But seriously, why would we be concerned that someone might get offended at a loving invitation? "Would you like to be a member of the Baha'i community?" That's really all it is. If they already recognize Baha'u'llah, and are striving to put into practice His laws and teachings, what more is there?

I think the real issue is not concern about imposing on others, but our own fear of impure intentions. Why are we asking them to enroll? Is it so that we can brag about having taught someone? Or is it to see them take the next step on their own path towards their Creator? Obviously the latter.

As with all aspects of teaching, the problem is never the other person, but our own fears and insecurities. If we truly listen to the other person, then we will see when they are either willing or eager to take that next step, and really, it has nothing to do with us, but is all about the other person.

Saturday, April 7, 2012

"The Gate of the Heart"

I'm finally sitting down and reading a book I've had on the shelf for awhile: The Gate of the Heart, Understanding the Writings of the Bab, by Nader Saiedi.

Before I tell you anything about it, even though I'm sure you've already read it, dear Reader, I want to say that it is brilliant. It completely changes the way I read the Writings of the Bab. Well, that's not quite true. It doesn't really change it. It enhances it.

One of the things that attracted me to the book in the first place was the back cover. In the reviews on the back someone said, "Written in a clear and engaging style..." And to that reviewer, I would like to say, in all sincerity, "Poppycock."

This is not to take away from the brilliance of the work, for I have never read a study of the Writings like this one, and am astonished at the ingeniousness (is that the correct term here?) of it. But "clear"? I don't think so. "Engaging"? Maybe. But let me tell you, it's a real slog to try and get through it. And I don't think this is a fault of the author, not at all. It is a very difficult thing that he is doing, and quite near impossible to do it in layman terms. Despite my lack of a doctoral degree, I am loving this book. There are many fascinating ideas in it, and many things I hope to share, in my own inadequate and personal sort of way.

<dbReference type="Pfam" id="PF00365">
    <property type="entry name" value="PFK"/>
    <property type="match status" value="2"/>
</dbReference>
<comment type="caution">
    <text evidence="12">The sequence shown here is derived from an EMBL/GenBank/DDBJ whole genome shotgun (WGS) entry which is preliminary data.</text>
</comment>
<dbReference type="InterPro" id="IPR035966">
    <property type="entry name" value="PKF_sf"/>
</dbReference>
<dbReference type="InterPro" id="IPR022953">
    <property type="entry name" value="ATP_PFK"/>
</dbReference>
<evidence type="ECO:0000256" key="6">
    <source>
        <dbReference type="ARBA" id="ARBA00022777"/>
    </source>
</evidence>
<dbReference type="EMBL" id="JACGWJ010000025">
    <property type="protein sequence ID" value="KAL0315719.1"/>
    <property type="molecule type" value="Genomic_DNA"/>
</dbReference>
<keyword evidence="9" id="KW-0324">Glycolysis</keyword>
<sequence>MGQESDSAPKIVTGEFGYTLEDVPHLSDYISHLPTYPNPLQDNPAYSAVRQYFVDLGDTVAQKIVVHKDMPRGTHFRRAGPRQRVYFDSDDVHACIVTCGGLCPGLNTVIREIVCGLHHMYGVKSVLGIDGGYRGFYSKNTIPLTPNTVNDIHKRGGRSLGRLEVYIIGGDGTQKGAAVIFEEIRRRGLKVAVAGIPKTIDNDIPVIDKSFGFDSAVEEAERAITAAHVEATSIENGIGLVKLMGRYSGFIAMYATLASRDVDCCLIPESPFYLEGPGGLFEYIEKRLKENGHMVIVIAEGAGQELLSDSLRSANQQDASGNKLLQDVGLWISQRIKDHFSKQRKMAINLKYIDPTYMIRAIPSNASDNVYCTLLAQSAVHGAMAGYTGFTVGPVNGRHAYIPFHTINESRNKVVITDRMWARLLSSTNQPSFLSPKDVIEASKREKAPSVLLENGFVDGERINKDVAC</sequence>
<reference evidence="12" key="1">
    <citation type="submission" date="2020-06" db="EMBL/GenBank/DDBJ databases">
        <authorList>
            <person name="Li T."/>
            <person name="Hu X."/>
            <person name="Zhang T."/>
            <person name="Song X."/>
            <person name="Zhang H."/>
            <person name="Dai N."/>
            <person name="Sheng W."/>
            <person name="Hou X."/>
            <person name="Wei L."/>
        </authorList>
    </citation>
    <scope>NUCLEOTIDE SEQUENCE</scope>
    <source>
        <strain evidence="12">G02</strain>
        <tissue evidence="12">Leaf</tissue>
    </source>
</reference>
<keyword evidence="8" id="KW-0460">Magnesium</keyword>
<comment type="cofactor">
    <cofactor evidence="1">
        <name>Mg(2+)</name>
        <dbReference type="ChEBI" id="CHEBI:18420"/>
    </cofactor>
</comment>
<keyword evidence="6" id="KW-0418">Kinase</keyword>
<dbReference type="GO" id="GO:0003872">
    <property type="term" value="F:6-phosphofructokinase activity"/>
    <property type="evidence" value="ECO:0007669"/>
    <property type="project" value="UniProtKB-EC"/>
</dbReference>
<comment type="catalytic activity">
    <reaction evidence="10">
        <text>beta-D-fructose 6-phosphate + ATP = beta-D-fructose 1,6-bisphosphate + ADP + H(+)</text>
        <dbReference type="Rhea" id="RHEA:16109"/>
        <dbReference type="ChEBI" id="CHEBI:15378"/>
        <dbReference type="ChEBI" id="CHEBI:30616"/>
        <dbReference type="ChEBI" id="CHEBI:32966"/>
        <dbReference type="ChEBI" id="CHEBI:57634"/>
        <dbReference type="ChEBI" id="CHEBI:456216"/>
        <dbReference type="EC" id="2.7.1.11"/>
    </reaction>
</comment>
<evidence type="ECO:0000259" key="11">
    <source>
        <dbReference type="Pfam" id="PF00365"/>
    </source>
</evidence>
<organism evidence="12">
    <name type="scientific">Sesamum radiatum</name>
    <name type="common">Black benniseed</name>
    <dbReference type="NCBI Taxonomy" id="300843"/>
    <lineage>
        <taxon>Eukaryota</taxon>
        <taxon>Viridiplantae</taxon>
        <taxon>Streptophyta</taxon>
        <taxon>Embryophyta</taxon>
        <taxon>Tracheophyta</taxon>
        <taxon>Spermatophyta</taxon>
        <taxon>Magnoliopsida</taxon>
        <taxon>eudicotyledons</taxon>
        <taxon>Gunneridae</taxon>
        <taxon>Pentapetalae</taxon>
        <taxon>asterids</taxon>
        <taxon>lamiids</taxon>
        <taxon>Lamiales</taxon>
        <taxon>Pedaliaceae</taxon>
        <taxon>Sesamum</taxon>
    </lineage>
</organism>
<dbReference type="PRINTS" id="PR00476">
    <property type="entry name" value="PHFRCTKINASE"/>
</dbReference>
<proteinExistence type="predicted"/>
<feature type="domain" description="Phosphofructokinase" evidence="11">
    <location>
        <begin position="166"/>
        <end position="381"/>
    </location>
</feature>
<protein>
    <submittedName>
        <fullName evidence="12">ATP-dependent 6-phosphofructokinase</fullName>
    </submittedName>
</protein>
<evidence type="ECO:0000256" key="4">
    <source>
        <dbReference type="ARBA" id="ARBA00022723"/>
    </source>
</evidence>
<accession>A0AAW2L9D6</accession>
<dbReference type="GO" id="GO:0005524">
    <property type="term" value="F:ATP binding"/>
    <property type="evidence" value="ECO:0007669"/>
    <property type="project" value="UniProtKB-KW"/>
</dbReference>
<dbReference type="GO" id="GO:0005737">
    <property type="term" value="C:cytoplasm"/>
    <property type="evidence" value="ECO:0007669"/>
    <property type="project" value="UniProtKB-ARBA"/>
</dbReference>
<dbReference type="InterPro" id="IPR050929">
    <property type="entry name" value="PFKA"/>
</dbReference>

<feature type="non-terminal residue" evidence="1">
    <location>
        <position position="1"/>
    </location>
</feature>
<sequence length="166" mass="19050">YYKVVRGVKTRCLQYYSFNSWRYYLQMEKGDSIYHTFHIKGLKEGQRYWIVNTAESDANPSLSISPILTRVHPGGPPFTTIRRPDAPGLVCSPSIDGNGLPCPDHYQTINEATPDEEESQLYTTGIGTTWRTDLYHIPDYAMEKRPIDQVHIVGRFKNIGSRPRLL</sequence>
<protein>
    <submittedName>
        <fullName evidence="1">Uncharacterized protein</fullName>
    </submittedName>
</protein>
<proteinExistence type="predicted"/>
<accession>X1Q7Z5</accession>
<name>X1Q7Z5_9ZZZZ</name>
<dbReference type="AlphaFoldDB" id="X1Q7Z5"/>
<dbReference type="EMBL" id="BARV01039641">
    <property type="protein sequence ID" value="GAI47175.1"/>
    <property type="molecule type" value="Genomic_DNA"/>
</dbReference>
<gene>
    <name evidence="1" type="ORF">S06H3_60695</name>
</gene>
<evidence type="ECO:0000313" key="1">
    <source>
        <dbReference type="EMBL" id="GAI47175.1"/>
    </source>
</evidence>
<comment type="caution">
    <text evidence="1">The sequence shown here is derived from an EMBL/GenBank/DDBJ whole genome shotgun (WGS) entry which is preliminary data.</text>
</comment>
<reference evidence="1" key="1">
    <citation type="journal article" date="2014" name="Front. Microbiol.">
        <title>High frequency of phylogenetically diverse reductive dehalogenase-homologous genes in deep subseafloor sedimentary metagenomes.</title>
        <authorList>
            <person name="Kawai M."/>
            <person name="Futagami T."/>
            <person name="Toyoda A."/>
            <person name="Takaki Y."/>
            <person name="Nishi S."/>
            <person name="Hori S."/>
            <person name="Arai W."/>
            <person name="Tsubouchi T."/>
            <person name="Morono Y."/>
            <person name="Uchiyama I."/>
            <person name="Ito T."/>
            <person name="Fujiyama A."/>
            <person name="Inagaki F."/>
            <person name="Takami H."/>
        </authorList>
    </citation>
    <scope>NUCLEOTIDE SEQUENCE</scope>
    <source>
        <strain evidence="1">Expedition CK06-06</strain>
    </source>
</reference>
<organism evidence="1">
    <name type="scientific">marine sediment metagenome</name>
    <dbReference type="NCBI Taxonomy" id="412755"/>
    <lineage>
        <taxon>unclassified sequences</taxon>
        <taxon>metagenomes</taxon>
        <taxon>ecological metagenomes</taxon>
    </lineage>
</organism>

When I was talking about this book with a friend of mine, they asked me what I meant by difficult language. My response? (I was proud of it.) I said that in the introduction, it would say something like, "When discussing hermeneutics, your pedagogical perspective will often unduly influence your theological conclusions."

Ok, not quite. But here is an example from the introduction: "While modernist Islam is more flexible in adopting some superficial elements of modern culture, it has never questioned the fundamental premises of the traditionalistic model." And that, dear Reader, was honestly and truly taken at random.

So what is it that the author is trying to say? Quite a lot, and I'm only going to choose one thing that struck me.

Early on, in the intro, he talks about the perception of religion that many people have. He says that fundamentalists, and here I read "fanatics", believe that religion is eternal and unchanging. They see religion as something that is eternal, and the particular Words they read as never being altered in any way whatsoever. This view will, naturally, lead to conflict between the various religions.